Scientists Finally Know Why People Get More Colds and Flu in Winter

When it comes to defending the body against viruses and other germs, our noses are equipped with a complex network of natural defense mechanisms. According to a study by rhinologist Dr. Benjamin Bleier, the nose produces billions upon billions of extracellular vesicles (EVs), which act like tiny warriors that swarm marauding germs and viruses before they can enter our bodies.

When under attack, the nose increases production of EVs by as much as 160%. Moreover, these EVs have many more receptors on their surface than normal cells do, making them more adept at capturing incoming viruses.

The EVs also contain micro RNA sequences which help to fight off invading germs in addition to their sticky receptors. This basically gives the nose a set of superpowers when it comes to keep us safe from potentially harmful airborne particles. However, this innate protection is vulnerable to a drop in temperature. For instance, if we were to breathe cold air for 15 minutes or longer, the intranasal environment could drop by up to 9°F (4°C). This is enough to render nearly 42% of the EVs inactive, as well as significantly reducing the effectiveness of micro RNA and receptor activity by around 50-70%.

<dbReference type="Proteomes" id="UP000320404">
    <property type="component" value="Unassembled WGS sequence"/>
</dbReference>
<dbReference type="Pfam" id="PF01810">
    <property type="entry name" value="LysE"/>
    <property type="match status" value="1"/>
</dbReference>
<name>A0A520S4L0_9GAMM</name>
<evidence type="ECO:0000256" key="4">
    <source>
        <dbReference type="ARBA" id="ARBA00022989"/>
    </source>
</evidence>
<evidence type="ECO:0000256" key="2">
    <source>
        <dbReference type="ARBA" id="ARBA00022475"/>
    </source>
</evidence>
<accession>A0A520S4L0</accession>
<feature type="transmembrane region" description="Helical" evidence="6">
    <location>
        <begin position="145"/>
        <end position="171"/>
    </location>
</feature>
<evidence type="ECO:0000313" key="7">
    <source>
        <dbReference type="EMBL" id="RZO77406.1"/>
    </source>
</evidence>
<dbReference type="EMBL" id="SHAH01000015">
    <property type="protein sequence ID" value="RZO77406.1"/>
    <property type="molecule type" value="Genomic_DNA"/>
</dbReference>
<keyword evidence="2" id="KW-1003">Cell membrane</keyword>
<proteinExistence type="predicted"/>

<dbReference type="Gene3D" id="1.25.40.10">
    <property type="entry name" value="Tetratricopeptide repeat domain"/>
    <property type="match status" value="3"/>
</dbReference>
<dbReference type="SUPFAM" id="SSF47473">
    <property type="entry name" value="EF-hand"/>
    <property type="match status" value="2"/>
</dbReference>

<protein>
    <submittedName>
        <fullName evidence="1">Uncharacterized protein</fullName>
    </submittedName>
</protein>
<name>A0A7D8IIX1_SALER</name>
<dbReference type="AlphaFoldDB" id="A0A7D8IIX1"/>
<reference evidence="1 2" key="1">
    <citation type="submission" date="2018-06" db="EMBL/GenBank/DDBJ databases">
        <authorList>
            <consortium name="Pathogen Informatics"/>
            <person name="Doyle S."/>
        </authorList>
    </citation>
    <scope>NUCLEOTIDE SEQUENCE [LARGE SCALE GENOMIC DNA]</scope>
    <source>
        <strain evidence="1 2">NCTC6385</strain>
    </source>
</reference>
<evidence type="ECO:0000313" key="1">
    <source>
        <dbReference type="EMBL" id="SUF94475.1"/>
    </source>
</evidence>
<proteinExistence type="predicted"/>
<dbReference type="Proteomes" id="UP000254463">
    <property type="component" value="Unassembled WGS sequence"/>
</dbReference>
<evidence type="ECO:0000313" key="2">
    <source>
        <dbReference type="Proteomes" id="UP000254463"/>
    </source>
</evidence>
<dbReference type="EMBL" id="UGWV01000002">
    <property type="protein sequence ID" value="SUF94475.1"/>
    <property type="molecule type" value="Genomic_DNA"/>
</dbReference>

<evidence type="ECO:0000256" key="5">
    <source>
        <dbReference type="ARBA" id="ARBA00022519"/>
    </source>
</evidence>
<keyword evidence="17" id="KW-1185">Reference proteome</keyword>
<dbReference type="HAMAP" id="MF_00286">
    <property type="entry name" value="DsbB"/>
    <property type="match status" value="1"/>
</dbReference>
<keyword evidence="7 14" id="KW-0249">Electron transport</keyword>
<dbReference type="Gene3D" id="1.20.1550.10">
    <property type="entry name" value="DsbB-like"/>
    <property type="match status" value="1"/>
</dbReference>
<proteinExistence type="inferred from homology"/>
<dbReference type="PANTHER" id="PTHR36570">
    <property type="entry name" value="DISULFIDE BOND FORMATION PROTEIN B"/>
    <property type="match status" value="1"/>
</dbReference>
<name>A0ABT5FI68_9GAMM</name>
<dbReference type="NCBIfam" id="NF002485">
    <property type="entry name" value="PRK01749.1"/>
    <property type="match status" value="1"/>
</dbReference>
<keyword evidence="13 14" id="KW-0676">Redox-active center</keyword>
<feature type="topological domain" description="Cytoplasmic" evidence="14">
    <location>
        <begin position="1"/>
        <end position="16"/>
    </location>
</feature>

Fortunately, masks can provide an additional layer of protection against cold air as well as direct inhalation of viruses and other particles. By wearing a mask over our face we essentially create a ‘sweater for our noses’ that helps warm up our intranasal environment and boosts its ability to repel respiratory infections.

In the future, we may even see topical nasal medications developed that help further improve this natural immune defense mechanism. By having such exposure, users can benefit from extra ‘hornets’ flying around in their mucous—ready and waiting to ward off any potential threat.

So, wearing masks seems to be a double-edged sword. In some ways it could be detrimental to our health, but in other ways it could be beneficial, at least in the wintertime.


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